G.B Edwards biography now published
- Published: Tuesday, 29 September 2015 12:32
A new website by Dr Ivor Timmis explores using material collected by Mass Observation in Bolton in the late 1930s for linguistic analysis and offers free access to the corpus used for analysis. The corpus is conversations by working class Boltonians recorded verbatim by the Mass Observation investigators. Corpus files and transcription notes can be downloaded from the website here.
The astonishing story of the project that launched Mass Observation
In the late 1930s the Lancashire town of Bolton witnessed a ground-breaking social experiment. Over three years, a team of ninety observers recorded, in painstaking detail, the everyday lives of ordinary working people at work and play - in the pub, dance hall, factory and on holiday. Their aim was to create an 'anthropology of ourselves'. The first of its kind, it later grew into the Mass Observation movement that proved so crucial to our understanding of public opinion in future generations.
The project attracted a cast of larger-than-life characters, not least its founders, the charismatic and unconventional anthropologist Tom Harrisson and the surrealist intellectuals Charles Madge and Humphrey Jennings. They were joined by a disparate band of men and women - students, artists, writers and photographers, unemployed workers and local volunteers - who worked tirelessly to turn the idle pleasure of people-watching into a science.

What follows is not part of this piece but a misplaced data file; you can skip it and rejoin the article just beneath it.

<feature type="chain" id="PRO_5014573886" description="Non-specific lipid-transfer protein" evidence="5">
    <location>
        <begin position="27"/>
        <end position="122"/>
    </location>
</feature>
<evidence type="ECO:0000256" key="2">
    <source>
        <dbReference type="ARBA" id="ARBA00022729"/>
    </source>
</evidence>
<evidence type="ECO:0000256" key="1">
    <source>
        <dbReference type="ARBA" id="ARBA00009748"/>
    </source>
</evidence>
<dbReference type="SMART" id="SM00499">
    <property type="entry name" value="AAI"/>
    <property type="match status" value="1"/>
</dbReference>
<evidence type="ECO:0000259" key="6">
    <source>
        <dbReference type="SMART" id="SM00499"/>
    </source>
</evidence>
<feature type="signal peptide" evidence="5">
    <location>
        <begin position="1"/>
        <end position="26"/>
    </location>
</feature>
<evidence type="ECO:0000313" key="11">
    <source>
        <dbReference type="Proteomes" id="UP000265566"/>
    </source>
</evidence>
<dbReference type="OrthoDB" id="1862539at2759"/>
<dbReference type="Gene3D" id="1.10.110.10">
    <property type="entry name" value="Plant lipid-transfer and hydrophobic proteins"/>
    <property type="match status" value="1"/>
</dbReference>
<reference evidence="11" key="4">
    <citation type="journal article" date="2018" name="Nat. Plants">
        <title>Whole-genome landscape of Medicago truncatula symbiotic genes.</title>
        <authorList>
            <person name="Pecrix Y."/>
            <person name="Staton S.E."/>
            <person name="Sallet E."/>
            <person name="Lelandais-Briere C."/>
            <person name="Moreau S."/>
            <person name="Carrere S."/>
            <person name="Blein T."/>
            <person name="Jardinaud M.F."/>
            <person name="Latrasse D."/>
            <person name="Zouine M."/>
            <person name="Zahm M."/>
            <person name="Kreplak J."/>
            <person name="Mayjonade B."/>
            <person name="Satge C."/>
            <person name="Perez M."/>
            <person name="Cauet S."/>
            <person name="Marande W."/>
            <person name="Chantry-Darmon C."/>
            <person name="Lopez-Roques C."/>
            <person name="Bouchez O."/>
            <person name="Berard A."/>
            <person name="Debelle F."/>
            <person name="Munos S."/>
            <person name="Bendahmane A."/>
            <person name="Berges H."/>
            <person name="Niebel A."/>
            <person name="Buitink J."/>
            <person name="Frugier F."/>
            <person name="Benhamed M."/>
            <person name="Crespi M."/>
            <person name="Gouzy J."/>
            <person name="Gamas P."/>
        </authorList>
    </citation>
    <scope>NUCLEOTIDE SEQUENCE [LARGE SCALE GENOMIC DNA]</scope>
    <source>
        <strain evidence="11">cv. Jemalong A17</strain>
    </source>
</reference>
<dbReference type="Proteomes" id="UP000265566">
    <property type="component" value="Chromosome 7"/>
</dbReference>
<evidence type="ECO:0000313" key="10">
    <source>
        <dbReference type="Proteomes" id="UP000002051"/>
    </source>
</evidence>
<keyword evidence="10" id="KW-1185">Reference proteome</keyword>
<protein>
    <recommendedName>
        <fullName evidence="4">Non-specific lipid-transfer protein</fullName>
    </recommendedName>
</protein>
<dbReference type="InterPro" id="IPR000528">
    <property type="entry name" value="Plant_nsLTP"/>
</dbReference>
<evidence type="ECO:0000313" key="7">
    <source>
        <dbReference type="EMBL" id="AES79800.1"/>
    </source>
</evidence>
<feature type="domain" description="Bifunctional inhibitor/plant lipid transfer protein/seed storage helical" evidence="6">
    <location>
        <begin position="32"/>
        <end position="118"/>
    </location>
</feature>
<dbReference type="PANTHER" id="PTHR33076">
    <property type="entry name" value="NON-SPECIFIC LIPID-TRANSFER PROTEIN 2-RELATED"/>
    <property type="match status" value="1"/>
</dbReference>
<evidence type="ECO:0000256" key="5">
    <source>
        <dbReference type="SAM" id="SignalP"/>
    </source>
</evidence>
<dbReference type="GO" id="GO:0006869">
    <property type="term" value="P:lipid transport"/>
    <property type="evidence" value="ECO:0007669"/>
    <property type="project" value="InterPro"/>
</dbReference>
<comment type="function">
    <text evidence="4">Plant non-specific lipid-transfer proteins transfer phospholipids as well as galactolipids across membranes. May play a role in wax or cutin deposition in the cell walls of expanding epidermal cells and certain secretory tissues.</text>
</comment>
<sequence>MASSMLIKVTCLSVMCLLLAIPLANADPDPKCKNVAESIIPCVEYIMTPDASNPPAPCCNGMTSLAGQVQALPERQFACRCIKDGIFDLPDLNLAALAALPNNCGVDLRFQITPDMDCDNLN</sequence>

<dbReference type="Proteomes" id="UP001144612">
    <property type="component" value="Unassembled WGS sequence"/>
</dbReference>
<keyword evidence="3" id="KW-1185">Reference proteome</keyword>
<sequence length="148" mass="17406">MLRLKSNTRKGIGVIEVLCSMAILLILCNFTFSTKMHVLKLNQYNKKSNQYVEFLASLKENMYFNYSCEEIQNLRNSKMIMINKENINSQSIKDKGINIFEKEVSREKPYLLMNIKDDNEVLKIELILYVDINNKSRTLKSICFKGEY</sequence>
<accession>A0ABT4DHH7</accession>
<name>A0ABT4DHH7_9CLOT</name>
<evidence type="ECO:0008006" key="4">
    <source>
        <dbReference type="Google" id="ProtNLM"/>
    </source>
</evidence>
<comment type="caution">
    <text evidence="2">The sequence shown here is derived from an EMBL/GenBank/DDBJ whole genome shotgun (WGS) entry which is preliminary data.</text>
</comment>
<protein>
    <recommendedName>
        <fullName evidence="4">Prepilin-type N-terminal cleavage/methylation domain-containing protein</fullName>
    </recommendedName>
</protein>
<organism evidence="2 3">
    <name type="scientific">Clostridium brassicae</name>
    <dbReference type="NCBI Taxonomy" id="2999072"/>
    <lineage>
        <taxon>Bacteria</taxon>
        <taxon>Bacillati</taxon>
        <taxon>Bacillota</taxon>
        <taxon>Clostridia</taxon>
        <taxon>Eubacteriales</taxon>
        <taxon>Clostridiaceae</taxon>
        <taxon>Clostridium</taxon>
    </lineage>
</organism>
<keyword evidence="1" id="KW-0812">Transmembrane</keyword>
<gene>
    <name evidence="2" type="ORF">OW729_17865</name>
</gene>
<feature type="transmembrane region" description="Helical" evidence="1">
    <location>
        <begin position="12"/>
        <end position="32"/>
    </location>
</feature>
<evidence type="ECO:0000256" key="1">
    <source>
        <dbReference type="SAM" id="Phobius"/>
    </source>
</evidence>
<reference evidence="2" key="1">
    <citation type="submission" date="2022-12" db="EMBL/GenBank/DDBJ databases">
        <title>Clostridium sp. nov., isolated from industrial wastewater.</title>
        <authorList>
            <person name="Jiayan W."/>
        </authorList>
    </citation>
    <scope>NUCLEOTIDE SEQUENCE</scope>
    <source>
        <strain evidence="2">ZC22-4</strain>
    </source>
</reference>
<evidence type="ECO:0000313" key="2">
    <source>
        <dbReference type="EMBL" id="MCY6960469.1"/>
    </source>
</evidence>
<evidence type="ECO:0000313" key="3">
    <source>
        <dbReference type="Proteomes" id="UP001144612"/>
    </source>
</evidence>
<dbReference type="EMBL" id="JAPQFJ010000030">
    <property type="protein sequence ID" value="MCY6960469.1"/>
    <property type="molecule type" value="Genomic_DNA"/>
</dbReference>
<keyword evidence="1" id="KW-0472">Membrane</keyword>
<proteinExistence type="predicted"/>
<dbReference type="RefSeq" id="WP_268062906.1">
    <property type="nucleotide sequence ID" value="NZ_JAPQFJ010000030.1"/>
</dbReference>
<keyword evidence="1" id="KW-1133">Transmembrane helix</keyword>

Drawing on their vivid reports, photographs and first-hand sources, David Hall relates the extraordinary story of this eccentric, short-lived, but hugely influential project. Along the way, he creates a richly detailed, fascinating portrait of a lost chapter of British social history, and of the life of an industrial northern town before the world changed for ever.
Published in partnership with the Mass Observation Archive at the University of Sussex, which holds the papers of the British social research organisation Mass Observation from 1937 to the early 1950s, as well as new material collected continuously since 1981 about everyday life in Britain.
We are very pleased to announce that the Mass Observation Archive will be part of the Being Human festival again this year. This year, we are partnering up with Cringe to run an event looking at teenage diaries in the Archive. You can find more details on page 33 of the Being Human festival programme here and please save 19th November in your diary for the event at the Latest Music Bar in Brighton.
The Hayletts Gallery in Essex is hosting an exhibition of Humphrey Spender photographs, taken between 1934 and 1950. This includes photographs taken as part of the Mass Observation Project in the late 1930s and early 1940s. The exhibition concludes on 18th July 2015. For more information visit the Hayletts Gallery's website.